The Lexington Philharmonic closed its season Friday with a frankly underwhelming program. The music-making itself was fine, but the chosen repertoire presented challenges perhaps unforeseen though certainly not overcome.
The first half of the concert was devoted to a traversal of Sergei Rachmaninoff's Piano Concerto No. 3, one of the largest and most difficult of all concertos, with young pianist Han Chen substituting for previously announced Chu-Fang Huang.
Chen, an undergraduate student at Juilliard, is a wisp of a man, and his delicate youthfulness elicited a murmur from the audience when he first walked onstage. He is a superb pianist and rendered the Rachmaninoff about as perfectly as it can be played, with technical precision and elegant phrasing. Despite the note-perfect pianism, however, Chen's playing was seriously underpowered. Even in solo passages, he could hardly be heard in the back of the large Concert Hall at the Singletary Center for the Arts. At times, he could be seen throwing his little body into a chord for more sonority, but to no avail. The "Rach 3" requires a huge sound and Chen simply could not muster it, especially not on the inadequate grand piano offered him by the Singletary Center.
I also found his playing to be under-emotive in the lyrical passages. Another hallmark of Rachmaninoff's music, besides power, is passion, and Chen should have matched the orchestra in imbuing the melodies with fervor. Often, the instrumental responses interplaying with the piano were more colorful and interesting than the soloist's presentation. By the same token, Chen could have played with much more bravura in the flashy sections of passagework. All in all, he is a gifted young pianist who will undoubtedly grow into this very grown-up work.
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The orchestra played the concerto beautifully, with a plush sound, giving an especially gorgeous prelude to the second movement. Music director and conductor Scott Terrell was very attentive to the soloist throughout the concerto, and the orchestra worked hard to support Chen's light touch. The audience rewarded the musicians' efforts with a sustained ovation.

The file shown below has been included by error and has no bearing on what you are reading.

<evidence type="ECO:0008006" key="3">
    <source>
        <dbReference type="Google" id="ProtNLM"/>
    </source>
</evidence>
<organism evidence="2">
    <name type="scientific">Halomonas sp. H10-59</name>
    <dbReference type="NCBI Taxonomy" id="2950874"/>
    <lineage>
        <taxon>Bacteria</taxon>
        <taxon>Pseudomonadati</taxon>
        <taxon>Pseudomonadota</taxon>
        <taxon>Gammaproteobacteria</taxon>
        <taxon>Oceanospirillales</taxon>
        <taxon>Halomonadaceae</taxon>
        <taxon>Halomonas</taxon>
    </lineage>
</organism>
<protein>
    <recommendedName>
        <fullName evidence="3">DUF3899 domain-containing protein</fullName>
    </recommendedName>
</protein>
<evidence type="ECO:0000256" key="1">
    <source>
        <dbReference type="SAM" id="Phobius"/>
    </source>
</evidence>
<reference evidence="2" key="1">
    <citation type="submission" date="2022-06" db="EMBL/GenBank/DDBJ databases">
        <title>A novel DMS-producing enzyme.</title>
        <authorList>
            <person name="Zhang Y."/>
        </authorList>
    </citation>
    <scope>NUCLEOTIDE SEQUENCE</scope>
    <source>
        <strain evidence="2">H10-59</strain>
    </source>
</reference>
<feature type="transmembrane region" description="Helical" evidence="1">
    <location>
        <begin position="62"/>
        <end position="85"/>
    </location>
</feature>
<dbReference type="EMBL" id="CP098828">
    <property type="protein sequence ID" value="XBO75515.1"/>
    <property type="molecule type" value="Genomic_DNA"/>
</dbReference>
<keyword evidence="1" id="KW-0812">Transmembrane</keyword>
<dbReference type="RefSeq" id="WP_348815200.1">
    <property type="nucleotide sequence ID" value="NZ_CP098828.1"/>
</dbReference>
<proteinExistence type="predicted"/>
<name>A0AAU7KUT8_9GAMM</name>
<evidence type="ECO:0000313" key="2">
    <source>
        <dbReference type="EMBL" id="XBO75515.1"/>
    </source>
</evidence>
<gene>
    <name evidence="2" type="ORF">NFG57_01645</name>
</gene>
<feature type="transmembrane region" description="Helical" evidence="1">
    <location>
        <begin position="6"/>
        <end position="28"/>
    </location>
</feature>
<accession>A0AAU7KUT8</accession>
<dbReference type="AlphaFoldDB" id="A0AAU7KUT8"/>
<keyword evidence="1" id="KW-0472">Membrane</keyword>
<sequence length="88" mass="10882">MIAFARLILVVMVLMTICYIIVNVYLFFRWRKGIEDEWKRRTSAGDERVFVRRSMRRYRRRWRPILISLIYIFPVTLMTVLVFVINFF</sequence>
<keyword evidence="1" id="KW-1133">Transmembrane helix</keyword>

The second half of the program featured a contemporary work, Ellis Island: The Dream of America by Peter Boyer, with multimedia and theatrical elements. The piece is a suite of musical interludes loosely strung together between monologues of European immigrants arriving at the New York port from 1908 to 1940, which are also underscored by the orchestra.
The undistinguished music is highly derivative of typical styles of musical Americana. Think "John Williams lite." The music of the quieter moments was anodyne, while the big surges bordered on the banal.
Similarly, the monologues were curiously unmoving, more sentimental in content than truly profound, although audibility was again a huge issue, so it is difficult to assess the real impact of the speeches.
This is only partially the fault of Project SEE Theatre, the acting troupe that presented the monologues under the direction of Michael Bigelow Dixon. The amplification of the actors was muddy in the cavernous hall, so it was incumbent upon them to speak with articulate diction and exaggerated vocal expression so that the monologues could carry across the footlights, so to speak. In this regard, the women, Ellie Clark and Patti Heying, were better than the men, Evan Bergman and Walter Tunis (who is a contributing music writer for the Herald-Leader and LexGo.com); unfortunately, they all spoke with cinematic realism rather than with stage elocution, so much of the meaning was lost despite the eloquence of their physical acting.
All four gave worthy performances apart from that key element, especially Heying's role as a Jewish refugee from Belgium during World War II.